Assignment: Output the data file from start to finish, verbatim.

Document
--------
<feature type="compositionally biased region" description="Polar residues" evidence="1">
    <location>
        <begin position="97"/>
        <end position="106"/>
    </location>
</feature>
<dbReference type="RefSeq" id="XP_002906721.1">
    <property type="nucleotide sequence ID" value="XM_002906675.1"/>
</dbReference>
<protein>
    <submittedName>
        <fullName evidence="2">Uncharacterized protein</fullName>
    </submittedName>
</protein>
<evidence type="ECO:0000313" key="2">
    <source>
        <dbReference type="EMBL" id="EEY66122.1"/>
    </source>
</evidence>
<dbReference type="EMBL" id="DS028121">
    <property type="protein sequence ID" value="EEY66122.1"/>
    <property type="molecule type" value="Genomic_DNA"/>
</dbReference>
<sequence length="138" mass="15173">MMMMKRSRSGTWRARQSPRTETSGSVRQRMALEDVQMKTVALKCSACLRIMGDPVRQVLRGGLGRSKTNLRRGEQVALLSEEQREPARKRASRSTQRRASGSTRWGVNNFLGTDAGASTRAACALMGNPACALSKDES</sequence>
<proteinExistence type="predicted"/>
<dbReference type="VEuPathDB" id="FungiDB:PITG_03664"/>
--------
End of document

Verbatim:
<feature type="compositionally biased region" description="Polar residues" evidence="1">
    <location>
        <begin position="97"/>
        <end position="106"/>
    </location>
</feature>
<dbReference type="RefSeq" id="XP_002906721.1">
    <property type="nucleotide sequence ID" value="XM_002906675.1"/>
</dbReference>
<protein>
    <submittedName>
        <fullName evidence="2">Uncharacterized protein</fullName>
    </submittedName>
</protein>
<evidence type="ECO:0000313" key="2">
    <source>
        <dbReference type="EMBL" id="EEY66122.1"/>
    </source>
</evidence>
<dbReference type="EMBL" id="DS028121">
    <property type="protein sequence ID" value="EEY66122.1"/>
    <property type="molecule type" value="Genomic_DNA"/>
</dbReference>
<sequence length="138" mass="15173">MMMMKRSRSGTWRARQSPRTETSGSVRQRMALEDVQMKTVALKCSACLRIMGDPVRQVLRGGLGRSKTNLRRGEQVALLSEEQREPARKRASRSTQRRASGSTRWGVNNFLGTDAGASTRAACALMGNPACALSKDES</sequence>
<proteinExistence type="predicted"/>
<dbReference type="VEuPathDB" id="FungiDB:PITG_03664"/>